Physical Security Measures

Perhaps the simplest part of being HIPAA compliant is ensuring that physical security measures are in place and followed. These requirements focus on physical access to information and the workstations they're accessible from. To be compliant, you'll need to implement workstation security. This includes policies and procedures for workstation use that identify the work to be done and how it is to be done at that station, as well as protocols around the disposal of media and equipment that may have stored health information on it. Procedures addressing how to remove information from reusable media are also required.

Network Security Measures

There are 5 requirements in HIPAA that address network and network access in order to provide more security for sensitive health information. To be HIPAA compliant, you must implement unique user identification to facilitate tracking, create an emergency access procedure, and implement audit controls to record and monitor systems and workstations that collect and store electronic health information. You must also have authentication processes in place to ensure that someone requesting access to health information is the person they claim to be.

Process Security Measures

These administrative measures are probably the most difficult to implement—and the most important. To be compliant with HIPAA, your organization must perform risk analysis and risk management to ensure it has the proper procedures in place. You must also designate HIPAA officers to monitor compliance. You must regularly audit and review use of workstations. Sanctions also need to be in place to discipline employees in breach of policy. If multiple organizations will have access to files or workstations, you need to ensure that only those who are authorized will have access to health information. You are also required to develop a contingency plan to protect sensitive health information in an emergency. You are required to evaluate your compliance and update it when necessary, and when you enter into an agreement with another business, you are responsible for ensuring that they will operate in compliance with HIPAA.

Addressable Measures

In addition to the required measures, there are also a number of items that HIPAA considers "addressable." While businesses aren't required to implement these measures to be HIPAA compliant, these additional measures provide added security for sensitive health information. These measures range from having a facility security plan to protecting your systems against malware. These items should be addressed by businesses dealing with health information—not just to be compliant with the law—but to provide more security for patients and clients.

Want to know how Uzado can help with HIPAA Compliance? Click below to request a demo:

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Topics: Compliance Management, HIPAA Compliance, Security, Remediating Risks

How to Be PCI Compliant

David Millier

Everything_You_Need_to_Know_about_PCI_Compliance.jpgIf your organization is in the business of accepting credit card payments, you know you need to be compliant with the standards set out by the Payment Card Industry Security Standards Council, and you should know what’s required of you. Now it’s time for the nitty-gritty: what do you actually need to do to make sure your company is PCI compliant?

Get on the Level

PCI compliance is required by the major credit card brands, including Visa, MasterCard, and American Express. The requirements for PCI compliance depend a bit on which cards your business is accepting and how many transactions you process annually. For example, if your company processes up to 1 million Visa transactions in a year, you’d be considered a Level 4 merchant. MasterCard, on the other hand, considers organizations with the same volume of transactions as Level 3 merchants. Your level helps determine what paperwork you’ll need to submit to show compliance.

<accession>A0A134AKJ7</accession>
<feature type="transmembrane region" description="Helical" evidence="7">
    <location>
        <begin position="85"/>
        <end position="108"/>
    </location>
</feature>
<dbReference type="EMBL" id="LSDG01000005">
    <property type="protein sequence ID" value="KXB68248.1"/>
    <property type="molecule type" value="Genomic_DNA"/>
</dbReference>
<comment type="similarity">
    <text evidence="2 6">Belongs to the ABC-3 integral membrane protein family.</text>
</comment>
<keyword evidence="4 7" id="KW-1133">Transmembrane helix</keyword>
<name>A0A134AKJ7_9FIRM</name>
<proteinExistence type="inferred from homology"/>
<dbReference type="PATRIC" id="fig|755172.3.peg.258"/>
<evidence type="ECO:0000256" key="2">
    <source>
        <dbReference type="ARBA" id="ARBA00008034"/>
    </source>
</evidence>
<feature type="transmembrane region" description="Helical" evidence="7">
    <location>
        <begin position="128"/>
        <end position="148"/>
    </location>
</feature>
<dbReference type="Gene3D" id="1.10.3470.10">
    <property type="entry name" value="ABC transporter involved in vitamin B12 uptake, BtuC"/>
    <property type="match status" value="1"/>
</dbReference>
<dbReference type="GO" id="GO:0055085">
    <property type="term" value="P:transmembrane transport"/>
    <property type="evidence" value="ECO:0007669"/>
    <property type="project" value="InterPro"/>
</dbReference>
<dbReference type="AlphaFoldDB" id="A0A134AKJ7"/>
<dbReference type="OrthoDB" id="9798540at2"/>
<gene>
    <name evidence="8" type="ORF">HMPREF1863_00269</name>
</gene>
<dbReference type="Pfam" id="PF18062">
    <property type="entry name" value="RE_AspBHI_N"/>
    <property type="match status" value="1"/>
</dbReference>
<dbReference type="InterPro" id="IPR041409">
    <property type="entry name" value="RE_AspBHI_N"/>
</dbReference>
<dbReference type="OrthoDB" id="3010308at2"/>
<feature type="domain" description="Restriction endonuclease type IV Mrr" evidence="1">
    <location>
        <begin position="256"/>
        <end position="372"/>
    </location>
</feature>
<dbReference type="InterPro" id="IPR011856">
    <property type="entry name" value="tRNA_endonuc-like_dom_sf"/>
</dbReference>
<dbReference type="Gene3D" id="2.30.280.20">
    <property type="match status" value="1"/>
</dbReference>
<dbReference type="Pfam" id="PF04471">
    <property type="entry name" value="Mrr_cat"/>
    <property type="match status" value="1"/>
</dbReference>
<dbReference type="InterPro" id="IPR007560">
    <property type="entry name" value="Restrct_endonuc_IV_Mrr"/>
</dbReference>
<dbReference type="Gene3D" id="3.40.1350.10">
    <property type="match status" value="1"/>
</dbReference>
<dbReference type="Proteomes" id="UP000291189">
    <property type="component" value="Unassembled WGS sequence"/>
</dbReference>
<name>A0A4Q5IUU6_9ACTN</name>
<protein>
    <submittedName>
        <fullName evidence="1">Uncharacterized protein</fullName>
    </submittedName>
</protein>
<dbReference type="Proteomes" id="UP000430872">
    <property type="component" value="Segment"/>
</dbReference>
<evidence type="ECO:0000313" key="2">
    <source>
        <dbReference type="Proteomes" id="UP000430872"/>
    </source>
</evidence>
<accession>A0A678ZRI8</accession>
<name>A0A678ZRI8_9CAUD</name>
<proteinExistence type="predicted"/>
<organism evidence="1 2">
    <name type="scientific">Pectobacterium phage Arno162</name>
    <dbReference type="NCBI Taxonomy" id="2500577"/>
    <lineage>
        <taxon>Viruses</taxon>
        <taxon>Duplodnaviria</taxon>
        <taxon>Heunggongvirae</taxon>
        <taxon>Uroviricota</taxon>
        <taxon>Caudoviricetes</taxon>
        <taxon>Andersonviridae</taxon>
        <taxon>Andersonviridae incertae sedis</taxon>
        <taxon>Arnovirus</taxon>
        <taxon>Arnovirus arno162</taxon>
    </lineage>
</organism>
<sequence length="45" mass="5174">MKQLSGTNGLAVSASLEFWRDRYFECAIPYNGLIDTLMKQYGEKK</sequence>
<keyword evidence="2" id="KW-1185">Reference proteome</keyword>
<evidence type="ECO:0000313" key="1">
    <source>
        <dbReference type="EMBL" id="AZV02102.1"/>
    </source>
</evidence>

The next step is to determine which Self-Assessment Questionnaire (SAQ) you need to submit. The SAQs vary based on where you’re accepting payments; vendors selling in a physical store will submit a different SAQ than those selling through an online one. Different types of online stores have different SAQs. The questionnaires are labelled A through D.

Assessing Your Compliance

Once you’ve determined which SAQ you need to use, you fill out the questionnaire to assess your compliance. The SAQs contain anywhere from 14 to 347 questions, depending on the version. Some vendors also need to submit quarterly external scans and will have to select an outside organization known as an Approved Scanning Vendor (ASV) to complete the scans. Organizations are required to submit “clean” scans, which means the scans are free of failing vulnerabilities. Once this is all finished, you submit the paperwork to verify that your business is PCI compliant. Many organizations will choose to perform scans earlier than the end of the quarter so that they have time to fix any vulnerabilities and perform necessary rescans.

What It Takes

Any merchant who wants to accept payment by MasterCard, Visa, American Express, or another major credit card will need to be PCI compliant. There are 12 core components in the latest version of the Data Security Standard, which include maintaining a secure network, monitoring and testing systems, implementing strong access controls, maintaining information security policies and vulnerability management systems, and protecting cardholder data. Each of the objectives can be broken down into smaller steps that make it easier for businesses to see what they need to do to ensure PCI compliance.

How Compliance Can Be Made Easier

Many of the businesses that need to be PCI compliant are small merchants—local shops and independent retailers—not just the big chains. Many e-tailers, especially smaller businesses that have their store set up through third parties, will need to submit quarterly scans and engage an ASV. Even large retailers may find the demands of compliance enormous, especially as they’re required to submit scans and answer lengthy questionnaires. Small retailers will find it difficult to meet the demands of compliance, either due to labour constraints or the costs associated with it. 

One way businesses can ease the compliance burden is by using compliance management software. These programs are designed to monitor not only changes in legislation and standards, but also your systems and processes to ensure your organization is always compliant. Small businesses especially will find this useful, as the program can help monitor systems. Adding a vulnerability management system, as well can identify ways that processes can be improved.

Want help to be PCI Compliant? 

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Topics: Compliance Management, Compliance